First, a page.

The traditional death penalty of hanging by gallows consists of a rope tied to a fixed object (i.e. the gallows), with one end tied into a hangman's noose and placed around the neck. The person falls through the release of a trap door (or leaps from a height, in the case of suicide), and unconsciousness is instantaneous due to breaking of the neck.[citation needed] However, death is always caused by asphyxiation due to the obstructed trachea. In instances where the suicidal person breaks fall and is cut down by a bystander before the person suffocates, spinal injury and complete quadriplegia is an expected possibility. If the neck is not broken, asphyxiation may cause loss of consciousness and ultimately lead to death.[citation needed]

Vehicular impact

Jumping in front of a fast-moving vehicle, especially a large one, such as a truck or train, can prove fatal. A classic example of suicide involves one tying oneself to railroad tracks in order to be run over by an oncoming train. This may be traumatizing to the driver of the vehicle. Failure would likely result in massive body damage including fractures, brain damage, organ bruising, or long-term to permanent disability.[citation needed]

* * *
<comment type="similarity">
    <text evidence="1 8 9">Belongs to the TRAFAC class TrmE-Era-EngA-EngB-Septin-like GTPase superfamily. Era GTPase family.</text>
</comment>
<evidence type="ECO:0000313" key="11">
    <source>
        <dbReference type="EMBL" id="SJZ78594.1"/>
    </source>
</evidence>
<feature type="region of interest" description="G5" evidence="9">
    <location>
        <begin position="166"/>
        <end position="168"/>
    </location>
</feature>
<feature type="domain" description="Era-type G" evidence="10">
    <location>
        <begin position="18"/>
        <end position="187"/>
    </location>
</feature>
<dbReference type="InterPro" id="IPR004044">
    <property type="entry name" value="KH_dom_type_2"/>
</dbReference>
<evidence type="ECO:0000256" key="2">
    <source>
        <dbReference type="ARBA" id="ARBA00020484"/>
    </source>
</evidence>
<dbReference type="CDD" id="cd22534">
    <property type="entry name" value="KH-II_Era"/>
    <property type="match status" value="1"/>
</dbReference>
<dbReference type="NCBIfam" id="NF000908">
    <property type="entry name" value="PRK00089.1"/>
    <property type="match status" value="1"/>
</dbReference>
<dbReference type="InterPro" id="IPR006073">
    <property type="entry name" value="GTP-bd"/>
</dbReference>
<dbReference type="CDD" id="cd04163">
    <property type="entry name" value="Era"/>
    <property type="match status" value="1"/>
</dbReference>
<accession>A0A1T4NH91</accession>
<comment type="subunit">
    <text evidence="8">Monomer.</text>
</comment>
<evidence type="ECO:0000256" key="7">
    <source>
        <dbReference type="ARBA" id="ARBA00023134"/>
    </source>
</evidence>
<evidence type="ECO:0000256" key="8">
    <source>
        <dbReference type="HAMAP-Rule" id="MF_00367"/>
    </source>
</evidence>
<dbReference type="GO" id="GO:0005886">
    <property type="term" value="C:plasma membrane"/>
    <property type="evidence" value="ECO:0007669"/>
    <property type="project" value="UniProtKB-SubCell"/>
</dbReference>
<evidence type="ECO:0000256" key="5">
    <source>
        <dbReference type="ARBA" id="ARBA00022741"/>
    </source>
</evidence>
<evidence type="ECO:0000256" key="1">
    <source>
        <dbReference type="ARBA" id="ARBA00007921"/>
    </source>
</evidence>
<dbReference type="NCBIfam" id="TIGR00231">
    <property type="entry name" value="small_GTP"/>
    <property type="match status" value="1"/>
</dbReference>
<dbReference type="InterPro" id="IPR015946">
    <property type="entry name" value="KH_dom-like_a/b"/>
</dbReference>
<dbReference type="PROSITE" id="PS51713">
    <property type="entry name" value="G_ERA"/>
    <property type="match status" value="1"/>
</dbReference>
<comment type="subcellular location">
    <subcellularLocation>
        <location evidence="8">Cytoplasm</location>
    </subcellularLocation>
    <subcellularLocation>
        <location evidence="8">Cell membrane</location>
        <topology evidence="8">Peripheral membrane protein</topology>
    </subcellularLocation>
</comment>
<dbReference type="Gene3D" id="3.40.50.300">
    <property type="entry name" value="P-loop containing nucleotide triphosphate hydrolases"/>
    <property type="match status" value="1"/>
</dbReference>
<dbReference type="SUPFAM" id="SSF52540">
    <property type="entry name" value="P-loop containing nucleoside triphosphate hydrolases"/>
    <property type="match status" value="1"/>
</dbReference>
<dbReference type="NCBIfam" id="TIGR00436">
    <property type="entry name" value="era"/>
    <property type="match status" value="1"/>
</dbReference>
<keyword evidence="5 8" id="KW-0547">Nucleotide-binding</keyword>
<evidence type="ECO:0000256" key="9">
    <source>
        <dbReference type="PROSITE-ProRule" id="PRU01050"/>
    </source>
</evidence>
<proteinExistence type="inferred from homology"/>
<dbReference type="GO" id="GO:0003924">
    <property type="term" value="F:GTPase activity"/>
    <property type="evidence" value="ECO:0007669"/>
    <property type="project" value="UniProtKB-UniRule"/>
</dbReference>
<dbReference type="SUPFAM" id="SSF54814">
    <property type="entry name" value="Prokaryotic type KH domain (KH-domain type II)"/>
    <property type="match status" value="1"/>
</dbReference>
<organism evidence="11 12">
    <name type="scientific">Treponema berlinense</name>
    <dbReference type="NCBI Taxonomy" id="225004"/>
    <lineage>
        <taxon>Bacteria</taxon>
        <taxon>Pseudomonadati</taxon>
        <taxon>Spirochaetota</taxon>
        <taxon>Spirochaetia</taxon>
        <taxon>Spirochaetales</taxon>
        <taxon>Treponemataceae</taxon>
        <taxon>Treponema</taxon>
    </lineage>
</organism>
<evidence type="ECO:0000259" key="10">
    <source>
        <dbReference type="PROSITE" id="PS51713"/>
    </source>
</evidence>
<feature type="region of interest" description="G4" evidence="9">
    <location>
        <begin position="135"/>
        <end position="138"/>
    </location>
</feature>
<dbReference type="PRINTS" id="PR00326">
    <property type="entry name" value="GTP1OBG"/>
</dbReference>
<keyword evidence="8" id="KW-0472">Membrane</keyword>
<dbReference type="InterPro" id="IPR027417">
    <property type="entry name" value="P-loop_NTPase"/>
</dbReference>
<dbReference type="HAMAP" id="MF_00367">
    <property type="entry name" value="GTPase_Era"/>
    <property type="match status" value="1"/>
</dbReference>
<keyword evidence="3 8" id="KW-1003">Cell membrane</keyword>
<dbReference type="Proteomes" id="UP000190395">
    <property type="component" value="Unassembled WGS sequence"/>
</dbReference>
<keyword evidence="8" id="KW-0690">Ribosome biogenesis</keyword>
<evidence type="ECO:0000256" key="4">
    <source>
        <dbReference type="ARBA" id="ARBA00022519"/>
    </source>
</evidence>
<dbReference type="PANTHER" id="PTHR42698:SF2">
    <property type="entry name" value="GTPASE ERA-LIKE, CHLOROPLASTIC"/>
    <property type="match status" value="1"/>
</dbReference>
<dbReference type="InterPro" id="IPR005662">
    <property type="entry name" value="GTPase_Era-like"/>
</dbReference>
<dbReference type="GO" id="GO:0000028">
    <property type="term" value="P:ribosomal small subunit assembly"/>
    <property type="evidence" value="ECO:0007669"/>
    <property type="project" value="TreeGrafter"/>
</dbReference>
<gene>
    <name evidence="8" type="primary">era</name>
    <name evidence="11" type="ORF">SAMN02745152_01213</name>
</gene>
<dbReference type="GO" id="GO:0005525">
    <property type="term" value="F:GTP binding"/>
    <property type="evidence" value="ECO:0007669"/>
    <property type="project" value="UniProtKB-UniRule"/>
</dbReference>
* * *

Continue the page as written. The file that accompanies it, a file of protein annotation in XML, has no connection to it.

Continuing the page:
Jumping in front of an underground train is a common form of suicide in London.[citation needed] Where a deep drainage pit is present, this halves the likelihood of mortality.[citation needed] Separation of the passengers from the track by means of a partition with sliding-doors is being introduced in some stations but this is expensive.[6]

Jumping

Jumping from a great height can shatter organs and tissues. If a person jumps from a tall bridge into water, the person may die by impact rather than by drowning. Such jumping off the Golden Gate Bridge, of which there have been 1,300 incidents between 1937 and 2006, were depicted in the documentary film The Bridge.

The 70 m (225 ft) plunge from the Golden Gate Bridge has proven to be fatal in 98% of cases. The jumper would hit the water at 120 km/h (about 75 mph).[7] Most die of internal bleeding due to broken ribs which pierce the heart, lungs, liver or spleen. Survivors, who generally have hit the water feet-first, have often had their femurs shattered.[8]

Authorities have tried to prevent jumping suicides by building fences or other barriers in potential areas, such as high towers and bridges. In some areas authorities have also installed telephones which link directly to suicide prevention hot lines.[citation needed]

"Defenestration" is a term that is applied specifically to falling from a window opening.

Poisoning

Suicide can be committed by using fast-acting poisons, or substances which are known for their high levels of toxicity to humans. For example, most of the people of Jonestown, in northwestern Guyana, died when the leader of a religious sect organised a mass suicide by drinking a cocktail of diazepam and cyanide in 1978.[9] Sufficient doses of some plants like the belladonna family, castor beans, and others, are also toxic.